Chickenhares hero is half-chicken and half-hare. The eponymous graphic novels in which Chickenhare was introduced, originally published in 2006 and 2008 by Dark Horse, follow him and his shelled sidekick, Abe, on their adventures in an amazing fantasy world filled with monstrous creatures, demonic critters, and danger lurking around every corner. The two pick up a few more friends and a few more problems, all while exploring themes of identity, family, and friendship.

Mike Richardson and Keith Goldberg will exec produce for Dark Horse. Michael Lachance will oversee the project for Sony Pictures Animation (SPA) with president of production Michelle Raimo-Kouyate.

“Sony Pictures Animation is always looking for original characters, and Chickenhare is a true original,” said Raimo-Kouyate.  “This story has everything we want in an animated film — broad comedy, heartfelt emotion, universal themes, and a one-of-a-kind hero that audiences will love.”

“Chris Grine’s Chickenhare is one of the quirkiest characters we’ve ever published,” added Richardson. “We’re excited that the good people at Sony Pictures Animation responded so enthusiastically to what has to be one of our greatest comics-to-film projects yet. The more animated movies I see, the more I want to make them, and in Chickenhare we found a character so colorful and three-dimensional that he could only exist in an animated world.”

Grine, a graduate from Ringling School of Art & Design, is also the creator of 165 Bots withStuff, which were featured on the Shoebox blog.

Captain America Sets the Table for The Avengers

Posted on by Bill Desowitz in 3-D, Movies, Tech, Trailers, VFX, Virtual Production | Leave a comment

Marvel saved one of the best for last with Captain America in setting up The Avengers (May 4, 2012). And Joe Johnston returns to form, channeling The Rocketeer as well as October Sky, with his affectionate comic book rendering of World War II occultist megalomania and mayhem. Yes, it evokes Raiders of the Lost Ark, but without the tongue-in-cheek irony that made Steven Spielberg’s serial adventure so unique 30 years ago (as IndieWIRE’s Anne Thompson rightly points out). But when Joss Whedon rolls out The Avengers, the dynamics should work out just fine with earnest, patriotic Steve Rogers (Chris Evans) complementing the snarky Tony Stark (Robert Downey Jr.).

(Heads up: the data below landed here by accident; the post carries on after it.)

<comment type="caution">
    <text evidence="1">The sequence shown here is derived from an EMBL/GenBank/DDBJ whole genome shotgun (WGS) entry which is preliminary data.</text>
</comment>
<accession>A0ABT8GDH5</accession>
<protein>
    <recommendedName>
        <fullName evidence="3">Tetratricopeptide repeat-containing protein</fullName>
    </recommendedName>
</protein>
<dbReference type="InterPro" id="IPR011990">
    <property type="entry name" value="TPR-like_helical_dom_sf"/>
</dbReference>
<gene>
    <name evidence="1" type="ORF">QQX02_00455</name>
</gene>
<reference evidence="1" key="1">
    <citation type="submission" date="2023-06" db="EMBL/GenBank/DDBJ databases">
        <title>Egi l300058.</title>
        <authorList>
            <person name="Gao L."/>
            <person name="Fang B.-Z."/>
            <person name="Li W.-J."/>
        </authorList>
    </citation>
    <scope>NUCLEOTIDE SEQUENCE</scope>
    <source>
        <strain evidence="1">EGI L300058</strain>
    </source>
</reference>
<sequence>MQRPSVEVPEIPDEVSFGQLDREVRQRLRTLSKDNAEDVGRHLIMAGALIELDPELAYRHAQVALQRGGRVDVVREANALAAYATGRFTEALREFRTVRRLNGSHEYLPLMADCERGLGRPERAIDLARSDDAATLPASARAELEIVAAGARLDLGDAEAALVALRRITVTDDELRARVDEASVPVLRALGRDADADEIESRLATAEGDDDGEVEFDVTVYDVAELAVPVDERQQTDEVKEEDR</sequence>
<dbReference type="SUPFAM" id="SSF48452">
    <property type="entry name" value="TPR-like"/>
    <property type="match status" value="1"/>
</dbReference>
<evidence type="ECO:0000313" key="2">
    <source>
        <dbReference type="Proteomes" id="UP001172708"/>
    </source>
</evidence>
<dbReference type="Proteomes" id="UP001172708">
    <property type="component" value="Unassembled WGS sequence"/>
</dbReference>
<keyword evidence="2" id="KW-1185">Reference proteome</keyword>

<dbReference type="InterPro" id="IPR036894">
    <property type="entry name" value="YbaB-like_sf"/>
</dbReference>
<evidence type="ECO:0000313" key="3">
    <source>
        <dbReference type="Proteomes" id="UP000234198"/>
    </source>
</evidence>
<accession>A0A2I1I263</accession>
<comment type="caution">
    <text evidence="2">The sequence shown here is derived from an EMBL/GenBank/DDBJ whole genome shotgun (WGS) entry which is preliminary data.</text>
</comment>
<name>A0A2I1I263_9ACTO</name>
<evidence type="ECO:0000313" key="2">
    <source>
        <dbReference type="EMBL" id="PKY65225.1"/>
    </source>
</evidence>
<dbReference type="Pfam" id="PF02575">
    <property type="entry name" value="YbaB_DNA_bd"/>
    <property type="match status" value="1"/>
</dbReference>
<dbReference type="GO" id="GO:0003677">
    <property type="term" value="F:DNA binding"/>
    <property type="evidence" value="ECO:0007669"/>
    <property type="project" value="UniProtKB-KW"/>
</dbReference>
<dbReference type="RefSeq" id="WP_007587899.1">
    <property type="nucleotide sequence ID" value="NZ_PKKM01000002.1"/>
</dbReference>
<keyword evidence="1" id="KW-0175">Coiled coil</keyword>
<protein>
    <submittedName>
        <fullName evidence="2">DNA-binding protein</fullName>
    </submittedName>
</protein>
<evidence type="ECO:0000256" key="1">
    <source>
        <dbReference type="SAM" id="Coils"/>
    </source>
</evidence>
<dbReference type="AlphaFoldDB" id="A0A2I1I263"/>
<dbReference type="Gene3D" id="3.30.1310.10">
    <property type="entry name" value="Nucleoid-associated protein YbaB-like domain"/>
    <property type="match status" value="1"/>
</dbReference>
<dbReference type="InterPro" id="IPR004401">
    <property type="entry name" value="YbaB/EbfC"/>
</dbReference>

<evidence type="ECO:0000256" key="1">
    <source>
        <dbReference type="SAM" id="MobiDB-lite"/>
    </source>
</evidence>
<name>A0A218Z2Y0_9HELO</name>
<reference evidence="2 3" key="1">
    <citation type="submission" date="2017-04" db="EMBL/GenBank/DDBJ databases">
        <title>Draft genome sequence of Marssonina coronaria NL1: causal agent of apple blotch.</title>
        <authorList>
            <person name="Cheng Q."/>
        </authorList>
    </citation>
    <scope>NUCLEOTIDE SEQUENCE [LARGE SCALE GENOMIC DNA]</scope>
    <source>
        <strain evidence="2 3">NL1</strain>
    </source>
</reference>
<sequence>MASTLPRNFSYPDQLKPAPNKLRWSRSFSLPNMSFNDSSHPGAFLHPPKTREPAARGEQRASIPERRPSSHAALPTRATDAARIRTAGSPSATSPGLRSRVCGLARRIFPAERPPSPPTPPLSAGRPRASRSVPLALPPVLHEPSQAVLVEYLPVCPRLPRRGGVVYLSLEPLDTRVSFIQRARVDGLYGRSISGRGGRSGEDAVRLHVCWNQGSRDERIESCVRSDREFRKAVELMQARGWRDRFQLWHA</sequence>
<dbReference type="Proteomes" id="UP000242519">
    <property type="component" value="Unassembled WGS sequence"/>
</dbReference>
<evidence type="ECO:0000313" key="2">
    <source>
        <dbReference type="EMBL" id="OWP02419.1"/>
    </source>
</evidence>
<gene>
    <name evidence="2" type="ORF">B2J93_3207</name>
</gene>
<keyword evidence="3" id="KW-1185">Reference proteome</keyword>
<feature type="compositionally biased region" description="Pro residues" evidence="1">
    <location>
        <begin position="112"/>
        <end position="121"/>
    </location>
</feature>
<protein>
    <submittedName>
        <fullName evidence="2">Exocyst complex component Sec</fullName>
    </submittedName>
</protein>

So, just when superhero fatigue was setting in, Captain America: First Avenger blows in like a breath of fresh air like a real movie and not just a Marvel franchise. Scrawny, orphaned, Rogers just wants a chance to join the fight against the bullies, and gets his chance with some superhero juice that does the trick better than spinach, going up against Teutonic master of delusion Red Skull (the ever reliable Hugo Weaving), who’s found his own supernatural Lost Ark with which to rule the world. The VFX (overseen by Chris Townsend) is seamless and unobtrusive; in fact, this doesn’t seem overly vfxy at all, despite more than a dozen vendors involved. However, the 3-D conversion leaves much to be desired and turns out to be more distracting than enhancing. Now we have to wait and see how this all plays out with The Avengers next summer, with the members of S.H.I.E.L.D. fitting into place and Thor’s Loki (Tom Hiddleston) going after the MacGuffin for world domination.